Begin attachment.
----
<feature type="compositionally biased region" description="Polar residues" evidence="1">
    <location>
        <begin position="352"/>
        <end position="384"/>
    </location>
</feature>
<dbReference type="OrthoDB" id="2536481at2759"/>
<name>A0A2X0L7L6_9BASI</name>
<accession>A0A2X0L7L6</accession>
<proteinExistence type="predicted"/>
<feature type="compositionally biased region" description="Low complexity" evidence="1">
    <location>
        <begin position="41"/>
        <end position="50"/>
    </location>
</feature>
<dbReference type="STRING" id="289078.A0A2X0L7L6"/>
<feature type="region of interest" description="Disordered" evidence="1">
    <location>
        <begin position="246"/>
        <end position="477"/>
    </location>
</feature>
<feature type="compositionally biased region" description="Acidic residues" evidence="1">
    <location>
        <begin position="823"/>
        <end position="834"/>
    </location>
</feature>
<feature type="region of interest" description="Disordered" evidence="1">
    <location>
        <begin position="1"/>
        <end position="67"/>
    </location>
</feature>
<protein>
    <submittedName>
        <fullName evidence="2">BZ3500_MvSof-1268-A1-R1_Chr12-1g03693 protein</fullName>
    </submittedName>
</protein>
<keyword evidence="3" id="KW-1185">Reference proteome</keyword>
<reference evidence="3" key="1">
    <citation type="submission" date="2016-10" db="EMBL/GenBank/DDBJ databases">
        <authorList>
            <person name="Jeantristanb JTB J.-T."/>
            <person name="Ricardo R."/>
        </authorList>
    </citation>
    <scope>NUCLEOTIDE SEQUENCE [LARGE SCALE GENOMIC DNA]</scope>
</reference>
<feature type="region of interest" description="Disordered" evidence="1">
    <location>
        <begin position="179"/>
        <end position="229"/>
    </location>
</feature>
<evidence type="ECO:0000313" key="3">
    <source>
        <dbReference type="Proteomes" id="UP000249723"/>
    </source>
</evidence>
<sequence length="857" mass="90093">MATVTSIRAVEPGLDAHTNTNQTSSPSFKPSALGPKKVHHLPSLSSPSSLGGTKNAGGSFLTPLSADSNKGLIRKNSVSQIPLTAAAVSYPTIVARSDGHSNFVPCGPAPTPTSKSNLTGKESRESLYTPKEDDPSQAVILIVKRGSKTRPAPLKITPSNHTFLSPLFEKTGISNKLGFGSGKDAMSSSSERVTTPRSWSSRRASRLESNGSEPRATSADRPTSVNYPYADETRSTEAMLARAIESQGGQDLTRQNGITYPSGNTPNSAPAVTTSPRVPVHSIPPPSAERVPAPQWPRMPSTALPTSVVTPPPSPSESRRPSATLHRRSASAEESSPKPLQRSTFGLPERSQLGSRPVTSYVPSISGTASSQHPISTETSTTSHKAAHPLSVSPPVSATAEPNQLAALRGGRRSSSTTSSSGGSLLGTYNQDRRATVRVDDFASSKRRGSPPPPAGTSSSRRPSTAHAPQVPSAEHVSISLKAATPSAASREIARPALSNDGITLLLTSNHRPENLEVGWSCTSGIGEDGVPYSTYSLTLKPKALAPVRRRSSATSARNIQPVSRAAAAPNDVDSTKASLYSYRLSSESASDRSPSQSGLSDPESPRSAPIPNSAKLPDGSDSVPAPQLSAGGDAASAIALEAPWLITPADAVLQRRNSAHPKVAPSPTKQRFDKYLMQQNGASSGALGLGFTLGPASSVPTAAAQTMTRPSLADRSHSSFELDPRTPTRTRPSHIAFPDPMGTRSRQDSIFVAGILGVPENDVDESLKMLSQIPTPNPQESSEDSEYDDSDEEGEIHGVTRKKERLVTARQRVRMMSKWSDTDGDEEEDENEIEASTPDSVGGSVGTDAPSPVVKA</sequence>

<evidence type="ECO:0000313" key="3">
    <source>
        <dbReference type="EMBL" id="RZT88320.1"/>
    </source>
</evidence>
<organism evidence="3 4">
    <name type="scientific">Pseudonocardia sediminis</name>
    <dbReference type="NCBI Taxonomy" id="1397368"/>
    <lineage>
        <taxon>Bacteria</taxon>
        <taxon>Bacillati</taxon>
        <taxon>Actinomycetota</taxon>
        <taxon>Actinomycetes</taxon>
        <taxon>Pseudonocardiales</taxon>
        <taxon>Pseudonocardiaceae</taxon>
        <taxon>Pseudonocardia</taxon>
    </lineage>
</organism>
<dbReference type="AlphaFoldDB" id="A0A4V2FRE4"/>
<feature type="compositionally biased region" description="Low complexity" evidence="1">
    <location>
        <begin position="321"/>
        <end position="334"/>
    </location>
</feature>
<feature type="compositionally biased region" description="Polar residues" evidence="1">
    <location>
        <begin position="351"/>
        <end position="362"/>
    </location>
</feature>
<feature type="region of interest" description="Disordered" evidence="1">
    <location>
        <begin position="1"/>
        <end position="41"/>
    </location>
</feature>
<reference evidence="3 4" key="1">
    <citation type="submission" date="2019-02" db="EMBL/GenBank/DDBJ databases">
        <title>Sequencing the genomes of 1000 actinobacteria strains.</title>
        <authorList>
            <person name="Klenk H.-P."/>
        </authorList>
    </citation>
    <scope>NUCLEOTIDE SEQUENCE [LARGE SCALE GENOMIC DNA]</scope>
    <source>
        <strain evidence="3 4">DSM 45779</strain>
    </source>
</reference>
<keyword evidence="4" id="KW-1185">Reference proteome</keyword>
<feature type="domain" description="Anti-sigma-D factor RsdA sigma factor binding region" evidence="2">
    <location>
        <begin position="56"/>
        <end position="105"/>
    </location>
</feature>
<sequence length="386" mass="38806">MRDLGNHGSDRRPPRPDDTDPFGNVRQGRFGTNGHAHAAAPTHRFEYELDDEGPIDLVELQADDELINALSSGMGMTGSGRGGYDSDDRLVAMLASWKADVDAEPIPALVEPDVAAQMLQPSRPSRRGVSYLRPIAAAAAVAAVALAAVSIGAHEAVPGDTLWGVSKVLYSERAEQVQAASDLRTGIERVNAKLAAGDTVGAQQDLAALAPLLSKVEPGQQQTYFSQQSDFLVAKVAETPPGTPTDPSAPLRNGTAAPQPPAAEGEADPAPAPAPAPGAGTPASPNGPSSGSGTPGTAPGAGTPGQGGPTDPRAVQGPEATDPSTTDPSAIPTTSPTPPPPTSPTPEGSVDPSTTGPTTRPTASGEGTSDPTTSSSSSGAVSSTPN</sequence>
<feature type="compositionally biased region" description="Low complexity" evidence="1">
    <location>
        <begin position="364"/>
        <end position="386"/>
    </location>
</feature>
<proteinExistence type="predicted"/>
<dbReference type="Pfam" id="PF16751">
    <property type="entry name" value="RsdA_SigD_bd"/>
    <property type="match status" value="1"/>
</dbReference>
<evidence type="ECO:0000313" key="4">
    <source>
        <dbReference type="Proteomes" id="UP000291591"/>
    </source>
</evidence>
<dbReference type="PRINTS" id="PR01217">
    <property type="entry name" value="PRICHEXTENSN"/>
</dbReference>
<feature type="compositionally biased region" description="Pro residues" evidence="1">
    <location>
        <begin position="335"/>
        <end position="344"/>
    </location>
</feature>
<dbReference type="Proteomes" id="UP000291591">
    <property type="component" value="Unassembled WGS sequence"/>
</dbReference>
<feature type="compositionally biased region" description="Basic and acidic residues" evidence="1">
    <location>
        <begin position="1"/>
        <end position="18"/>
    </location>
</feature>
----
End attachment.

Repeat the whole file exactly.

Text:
<feature type="compositionally biased region" description="Polar residues" evidence="1">
    <location>
        <begin position="352"/>
        <end position="384"/>
    </location>
</feature>
<dbReference type="OrthoDB" id="2536481at2759"/>
<name>A0A2X0L7L6_9BASI</name>
<accession>A0A2X0L7L6</accession>
<proteinExistence type="predicted"/>
<feature type="compositionally biased region" description="Low complexity" evidence="1">
    <location>
        <begin position="41"/>
        <end position="50"/>
    </location>
</feature>
<dbReference type="STRING" id="289078.A0A2X0L7L6"/>
<feature type="region of interest" description="Disordered" evidence="1">
    <location>
        <begin position="246"/>
        <end position="477"/>
    </location>
</feature>
<feature type="compositionally biased region" description="Acidic residues" evidence="1">
    <location>
        <begin position="823"/>
        <end position="834"/>
    </location>
</feature>
<feature type="region of interest" description="Disordered" evidence="1">
    <location>
        <begin position="1"/>
        <end position="67"/>
    </location>
</feature>
<protein>
    <submittedName>
        <fullName evidence="2">BZ3500_MvSof-1268-A1-R1_Chr12-1g03693 protein</fullName>
    </submittedName>
</protein>
<keyword evidence="3" id="KW-1185">Reference proteome</keyword>
<reference evidence="3" key="1">
    <citation type="submission" date="2016-10" db="EMBL/GenBank/DDBJ databases">
        <authorList>
            <person name="Jeantristanb JTB J.-T."/>
            <person name="Ricardo R."/>
        </authorList>
    </citation>
    <scope>NUCLEOTIDE SEQUENCE [LARGE SCALE GENOMIC DNA]</scope>
</reference>
<feature type="region of interest" description="Disordered" evidence="1">
    <location>
        <begin position="179"/>
        <end position="229"/>
    </location>
</feature>
<evidence type="ECO:0000313" key="3">
    <source>
        <dbReference type="Proteomes" id="UP000249723"/>
    </source>
</evidence>
<sequence length="857" mass="90093">MATVTSIRAVEPGLDAHTNTNQTSSPSFKPSALGPKKVHHLPSLSSPSSLGGTKNAGGSFLTPLSADSNKGLIRKNSVSQIPLTAAAVSYPTIVARSDGHSNFVPCGPAPTPTSKSNLTGKESRESLYTPKEDDPSQAVILIVKRGSKTRPAPLKITPSNHTFLSPLFEKTGISNKLGFGSGKDAMSSSSERVTTPRSWSSRRASRLESNGSEPRATSADRPTSVNYPYADETRSTEAMLARAIESQGGQDLTRQNGITYPSGNTPNSAPAVTTSPRVPVHSIPPPSAERVPAPQWPRMPSTALPTSVVTPPPSPSESRRPSATLHRRSASAEESSPKPLQRSTFGLPERSQLGSRPVTSYVPSISGTASSQHPISTETSTTSHKAAHPLSVSPPVSATAEPNQLAALRGGRRSSSTTSSSGGSLLGTYNQDRRATVRVDDFASSKRRGSPPPPAGTSSSRRPSTAHAPQVPSAEHVSISLKAATPSAASREIARPALSNDGITLLLTSNHRPENLEVGWSCTSGIGEDGVPYSTYSLTLKPKALAPVRRRSSATSARNIQPVSRAAAAPNDVDSTKASLYSYRLSSESASDRSPSQSGLSDPESPRSAPIPNSAKLPDGSDSVPAPQLSAGGDAASAIALEAPWLITPADAVLQRRNSAHPKVAPSPTKQRFDKYLMQQNGASSGALGLGFTLGPASSVPTAAAQTMTRPSLADRSHSSFELDPRTPTRTRPSHIAFPDPMGTRSRQDSIFVAGILGVPENDVDESLKMLSQIPTPNPQESSEDSEYDDSDEEGEIHGVTRKKERLVTARQRVRMMSKWSDTDGDEEEDENEIEASTPDSVGGSVGTDAPSPVVKA</sequence>

<evidence type="ECO:0000313" key="3">
    <source>
        <dbReference type="EMBL" id="RZT88320.1"/>
    </source>
</evidence>
<organism evidence="3 4">
    <name type="scientific">Pseudonocardia sediminis</name>
    <dbReference type="NCBI Taxonomy" id="1397368"/>
    <lineage>
        <taxon>Bacteria</taxon>
        <taxon>Bacillati</taxon>
        <taxon>Actinomycetota</taxon>
        <taxon>Actinomycetes</taxon>
        <taxon>Pseudonocardiales</taxon>
        <taxon>Pseudonocardiaceae</taxon>
        <taxon>Pseudonocardia</taxon>
    </lineage>
</organism>
<dbReference type="AlphaFoldDB" id="A0A4V2FRE4"/>
<feature type="compositionally biased region" description="Low complexity" evidence="1">
    <location>
        <begin position="321"/>
        <end position="334"/>
    </location>
</feature>
<feature type="compositionally biased region" description="Polar residues" evidence="1">
    <location>
        <begin position="351"/>
        <end position="362"/>
    </location>
</feature>
<feature type="region of interest" description="Disordered" evidence="1">
    <location>
        <begin position="1"/>
        <end position="41"/>
    </location>
</feature>
<reference evidence="3 4" key="1">
    <citation type="submission" date="2019-02" db="EMBL/GenBank/DDBJ databases">
        <title>Sequencing the genomes of 1000 actinobacteria strains.</title>
        <authorList>
            <person name="Klenk H.-P."/>
        </authorList>
    </citation>
    <scope>NUCLEOTIDE SEQUENCE [LARGE SCALE GENOMIC DNA]</scope>
    <source>
        <strain evidence="3 4">DSM 45779</strain>
    </source>
</reference>
<keyword evidence="4" id="KW-1185">Reference proteome</keyword>
<feature type="domain" description="Anti-sigma-D factor RsdA sigma factor binding region" evidence="2">
    <location>
        <begin position="56"/>
        <end position="105"/>
    </location>
</feature>
<sequence length="386" mass="38806">MRDLGNHGSDRRPPRPDDTDPFGNVRQGRFGTNGHAHAAAPTHRFEYELDDEGPIDLVELQADDELINALSSGMGMTGSGRGGYDSDDRLVAMLASWKADVDAEPIPALVEPDVAAQMLQPSRPSRRGVSYLRPIAAAAAVAAVALAAVSIGAHEAVPGDTLWGVSKVLYSERAEQVQAASDLRTGIERVNAKLAAGDTVGAQQDLAALAPLLSKVEPGQQQTYFSQQSDFLVAKVAETPPGTPTDPSAPLRNGTAAPQPPAAEGEADPAPAPAPAPGAGTPASPNGPSSGSGTPGTAPGAGTPGQGGPTDPRAVQGPEATDPSTTDPSAIPTTSPTPPPPTSPTPEGSVDPSTTGPTTRPTASGEGTSDPTTSSSSSGAVSSTPN</sequence>
<feature type="compositionally biased region" description="Low complexity" evidence="1">
    <location>
        <begin position="364"/>
        <end position="386"/>
    </location>
</feature>
<proteinExistence type="predicted"/>
<dbReference type="Pfam" id="PF16751">
    <property type="entry name" value="RsdA_SigD_bd"/>
    <property type="match status" value="1"/>
</dbReference>
<evidence type="ECO:0000313" key="4">
    <source>
        <dbReference type="Proteomes" id="UP000291591"/>
    </source>
</evidence>
<dbReference type="PRINTS" id="PR01217">
    <property type="entry name" value="PRICHEXTENSN"/>
</dbReference>
<feature type="compositionally biased region" description="Pro residues" evidence="1">
    <location>
        <begin position="335"/>
        <end position="344"/>
    </location>
</feature>
<dbReference type="Proteomes" id="UP000291591">
    <property type="component" value="Unassembled WGS sequence"/>
</dbReference>
<feature type="compositionally biased region" description="Basic and acidic residues" evidence="1">
    <location>
        <begin position="1"/>
        <end position="18"/>
    </location>
</feature>